May Was Planet's Hottest Month on Record, NASA Says
The streak continues: May was record warm for the globe, according to NASA data released Monday.
It's now even more likely that 2016 will be the hottest year ever recorded, despite the demise of one of the strongest El Niños on record.
NASA put May at 1.67°F (0.93°C) warmer than the 1951-1980 average for the month, the first month since October 2015 to be less than 1.8°F (1°C) above average in their dataset, which extends back to 1880.
So far this year every month has been record warm. February and March actually set consecutive records for the most anomalously warm month, according to data from the National Oceanic and Atmospheric Administration (NOAA). February retained that record by NASA's reckoning.
NOAA will release its global temperature data on Friday. If it also rates May as record warm, it will be the 13th month in a row to reach that mark in its records. NASA and NOAA use slightly different methods to process the temperature data and use different baseline periods for comparison (NOAA uses the 20th century average).
'99 Percent Chance' 2016 Will Be Hottest Year Alaska Continues to Bake, on Track For Hottest Year Arctic Sea Ice Breaks May Record . . . By A Lot
Even without May's record heat, there was a 99 percent chance that 2016 was going to best 2015 as the warmest year on record.
Whether that happens depends on how the remainder of the year plays out. A La Niña — which tends to depress global temperatures — is expected to form by fall, but La Niña's biggest effects will likely come in 2017.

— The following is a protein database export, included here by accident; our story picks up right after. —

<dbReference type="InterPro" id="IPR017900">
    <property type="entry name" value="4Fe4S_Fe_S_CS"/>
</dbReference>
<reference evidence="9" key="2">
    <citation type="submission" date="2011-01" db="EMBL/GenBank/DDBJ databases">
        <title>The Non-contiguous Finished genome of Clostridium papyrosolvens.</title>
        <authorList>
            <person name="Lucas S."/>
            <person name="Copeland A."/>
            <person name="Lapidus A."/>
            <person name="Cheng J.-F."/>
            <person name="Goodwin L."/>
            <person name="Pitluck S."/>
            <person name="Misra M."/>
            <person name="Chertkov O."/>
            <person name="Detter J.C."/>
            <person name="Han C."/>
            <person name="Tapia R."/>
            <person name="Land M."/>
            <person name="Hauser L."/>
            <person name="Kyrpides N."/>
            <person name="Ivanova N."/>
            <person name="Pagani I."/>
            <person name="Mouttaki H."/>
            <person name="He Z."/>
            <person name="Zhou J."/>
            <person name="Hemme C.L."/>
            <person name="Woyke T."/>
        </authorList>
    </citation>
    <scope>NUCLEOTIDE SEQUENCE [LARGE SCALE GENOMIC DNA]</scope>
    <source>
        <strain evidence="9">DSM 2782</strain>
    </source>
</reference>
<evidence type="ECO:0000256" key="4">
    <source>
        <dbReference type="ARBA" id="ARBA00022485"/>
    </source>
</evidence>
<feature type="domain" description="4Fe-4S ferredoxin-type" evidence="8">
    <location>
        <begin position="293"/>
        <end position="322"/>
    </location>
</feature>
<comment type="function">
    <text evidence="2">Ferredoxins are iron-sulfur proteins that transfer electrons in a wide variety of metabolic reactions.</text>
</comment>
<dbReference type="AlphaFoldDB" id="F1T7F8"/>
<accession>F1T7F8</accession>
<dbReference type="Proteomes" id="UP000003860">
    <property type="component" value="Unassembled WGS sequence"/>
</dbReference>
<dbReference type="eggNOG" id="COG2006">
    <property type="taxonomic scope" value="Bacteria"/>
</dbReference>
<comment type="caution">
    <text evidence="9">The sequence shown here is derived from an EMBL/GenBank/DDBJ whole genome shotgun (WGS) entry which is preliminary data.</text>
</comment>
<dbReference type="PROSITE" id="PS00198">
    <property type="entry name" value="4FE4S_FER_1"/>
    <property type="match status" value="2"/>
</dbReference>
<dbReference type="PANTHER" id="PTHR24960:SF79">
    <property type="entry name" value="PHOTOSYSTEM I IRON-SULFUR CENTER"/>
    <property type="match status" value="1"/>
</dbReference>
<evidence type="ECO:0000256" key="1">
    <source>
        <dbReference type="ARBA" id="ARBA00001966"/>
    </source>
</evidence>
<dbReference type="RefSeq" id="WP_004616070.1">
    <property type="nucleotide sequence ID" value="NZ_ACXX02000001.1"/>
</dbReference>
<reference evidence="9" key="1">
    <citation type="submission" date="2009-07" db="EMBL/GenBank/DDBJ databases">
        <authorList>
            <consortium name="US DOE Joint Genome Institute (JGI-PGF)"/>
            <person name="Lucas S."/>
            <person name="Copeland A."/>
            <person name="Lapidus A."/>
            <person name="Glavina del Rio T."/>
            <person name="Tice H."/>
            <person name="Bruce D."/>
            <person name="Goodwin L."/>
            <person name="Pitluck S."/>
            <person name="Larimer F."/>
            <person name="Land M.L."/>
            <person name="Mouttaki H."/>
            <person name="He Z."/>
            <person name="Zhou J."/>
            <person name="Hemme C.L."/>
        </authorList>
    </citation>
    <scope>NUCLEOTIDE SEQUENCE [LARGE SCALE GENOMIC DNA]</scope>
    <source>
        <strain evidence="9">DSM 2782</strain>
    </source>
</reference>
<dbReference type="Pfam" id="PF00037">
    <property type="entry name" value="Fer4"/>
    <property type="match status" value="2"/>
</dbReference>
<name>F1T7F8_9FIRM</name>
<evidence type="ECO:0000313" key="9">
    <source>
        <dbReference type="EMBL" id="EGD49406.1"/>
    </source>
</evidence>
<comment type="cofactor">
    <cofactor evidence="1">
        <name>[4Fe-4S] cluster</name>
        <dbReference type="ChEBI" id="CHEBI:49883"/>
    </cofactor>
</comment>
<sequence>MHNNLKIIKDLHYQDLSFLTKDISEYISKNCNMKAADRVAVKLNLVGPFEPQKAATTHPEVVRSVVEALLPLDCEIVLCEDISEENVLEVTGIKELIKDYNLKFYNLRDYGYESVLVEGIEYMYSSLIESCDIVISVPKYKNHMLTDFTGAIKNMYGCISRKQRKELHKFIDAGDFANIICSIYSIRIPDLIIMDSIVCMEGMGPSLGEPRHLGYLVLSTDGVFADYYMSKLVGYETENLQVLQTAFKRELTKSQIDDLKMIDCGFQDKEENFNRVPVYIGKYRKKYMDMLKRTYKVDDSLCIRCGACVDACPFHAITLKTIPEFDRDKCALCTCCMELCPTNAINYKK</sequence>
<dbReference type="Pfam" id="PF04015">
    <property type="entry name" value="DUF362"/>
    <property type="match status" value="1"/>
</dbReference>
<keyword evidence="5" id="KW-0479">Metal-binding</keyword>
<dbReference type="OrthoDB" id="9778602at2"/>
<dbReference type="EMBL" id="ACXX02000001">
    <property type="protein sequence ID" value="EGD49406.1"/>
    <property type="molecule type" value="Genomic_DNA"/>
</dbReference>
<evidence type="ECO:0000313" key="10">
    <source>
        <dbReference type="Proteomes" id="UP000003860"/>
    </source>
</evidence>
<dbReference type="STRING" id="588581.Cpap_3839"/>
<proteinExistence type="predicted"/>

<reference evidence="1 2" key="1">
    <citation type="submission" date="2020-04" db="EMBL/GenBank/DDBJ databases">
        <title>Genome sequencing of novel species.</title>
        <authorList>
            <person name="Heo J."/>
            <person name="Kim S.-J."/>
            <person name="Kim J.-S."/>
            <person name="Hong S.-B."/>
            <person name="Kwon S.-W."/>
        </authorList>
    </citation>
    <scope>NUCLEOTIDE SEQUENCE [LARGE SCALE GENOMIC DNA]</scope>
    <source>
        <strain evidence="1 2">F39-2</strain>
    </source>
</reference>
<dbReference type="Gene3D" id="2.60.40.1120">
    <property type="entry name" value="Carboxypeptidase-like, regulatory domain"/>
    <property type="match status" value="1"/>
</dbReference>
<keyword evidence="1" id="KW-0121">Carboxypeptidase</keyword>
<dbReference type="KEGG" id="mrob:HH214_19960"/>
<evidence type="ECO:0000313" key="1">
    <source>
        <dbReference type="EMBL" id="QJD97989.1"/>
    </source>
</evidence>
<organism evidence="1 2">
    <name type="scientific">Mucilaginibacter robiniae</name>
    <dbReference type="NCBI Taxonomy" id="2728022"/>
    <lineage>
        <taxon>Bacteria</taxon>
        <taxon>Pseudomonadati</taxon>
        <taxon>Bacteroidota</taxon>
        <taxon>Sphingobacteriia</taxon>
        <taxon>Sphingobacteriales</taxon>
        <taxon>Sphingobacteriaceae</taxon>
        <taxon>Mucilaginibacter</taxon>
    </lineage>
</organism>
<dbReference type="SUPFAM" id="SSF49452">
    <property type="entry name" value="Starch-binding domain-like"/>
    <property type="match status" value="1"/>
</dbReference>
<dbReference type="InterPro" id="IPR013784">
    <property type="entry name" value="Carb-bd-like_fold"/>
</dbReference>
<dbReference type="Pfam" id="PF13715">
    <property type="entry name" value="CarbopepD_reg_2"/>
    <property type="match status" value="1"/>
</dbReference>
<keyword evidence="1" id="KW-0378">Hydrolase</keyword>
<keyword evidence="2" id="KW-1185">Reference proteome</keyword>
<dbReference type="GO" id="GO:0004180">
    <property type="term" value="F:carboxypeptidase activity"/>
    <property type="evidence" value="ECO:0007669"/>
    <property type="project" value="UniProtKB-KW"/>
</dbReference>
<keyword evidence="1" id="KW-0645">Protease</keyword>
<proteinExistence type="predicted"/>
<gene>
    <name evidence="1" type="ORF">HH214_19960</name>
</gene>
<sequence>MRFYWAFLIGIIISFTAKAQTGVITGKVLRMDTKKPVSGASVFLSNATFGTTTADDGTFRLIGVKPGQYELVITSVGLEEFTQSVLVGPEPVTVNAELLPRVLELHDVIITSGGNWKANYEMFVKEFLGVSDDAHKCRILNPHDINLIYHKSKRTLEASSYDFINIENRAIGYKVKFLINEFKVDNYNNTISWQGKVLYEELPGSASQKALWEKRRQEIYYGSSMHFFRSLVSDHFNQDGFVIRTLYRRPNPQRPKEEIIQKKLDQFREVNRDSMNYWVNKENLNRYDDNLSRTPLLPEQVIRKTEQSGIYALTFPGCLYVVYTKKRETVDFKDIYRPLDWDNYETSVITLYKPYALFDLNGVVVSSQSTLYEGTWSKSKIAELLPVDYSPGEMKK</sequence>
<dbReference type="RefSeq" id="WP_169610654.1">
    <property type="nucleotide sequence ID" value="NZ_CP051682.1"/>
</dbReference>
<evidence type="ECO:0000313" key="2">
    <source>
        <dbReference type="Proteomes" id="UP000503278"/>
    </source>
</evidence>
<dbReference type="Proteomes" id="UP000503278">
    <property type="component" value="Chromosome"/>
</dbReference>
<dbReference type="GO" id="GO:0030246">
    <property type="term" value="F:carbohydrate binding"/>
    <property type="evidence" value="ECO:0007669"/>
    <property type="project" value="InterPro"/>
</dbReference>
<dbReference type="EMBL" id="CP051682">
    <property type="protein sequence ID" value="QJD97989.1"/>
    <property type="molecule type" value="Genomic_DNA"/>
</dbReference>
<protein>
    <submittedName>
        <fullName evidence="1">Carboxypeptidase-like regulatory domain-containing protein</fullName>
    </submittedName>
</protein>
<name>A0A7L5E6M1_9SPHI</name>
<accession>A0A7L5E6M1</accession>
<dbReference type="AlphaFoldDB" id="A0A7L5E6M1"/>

And though El Niño provided a small boost to those temperatures, the main driver is the excess heat that has been trapped by decades of unabated emissions of carbon dioxide and other greenhouse gases. In fact, La Niña years now are hotter than El Niño years of several decades ago.
To show how much the average temperature of the planet has warmed since preindustrial times, Climate Central reanalyzed both datasets, averaging together the NOAA and NASA temperatures and comparing them to those from the period 1881-1910. Through April, the global average temperature was 2.6°F (1.45°C) above the average from that earlier period.
Nations have agreed to limit carbon dioxide emissions to keep warming under 2°C (4°F) by the end of the century, but have discussed trying to achieve an even more ambitious target of 1.5°C (3°F).
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Originally published on Climate Central.
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Andrea Thompson is an associate editor at Scientific American, where she covers sustainability, energy and the environment. Prior to that, she was a senior writer covering climate science at Climate Central and a reporter and editor at Live Science, where she primarily covered Earth science and the environment. She holds a graduate degree in science health and environmental reporting from New York University, as well as a bachelor of science and and masters of science in atmospheric chemistry from the Georgia Institute of Technology.
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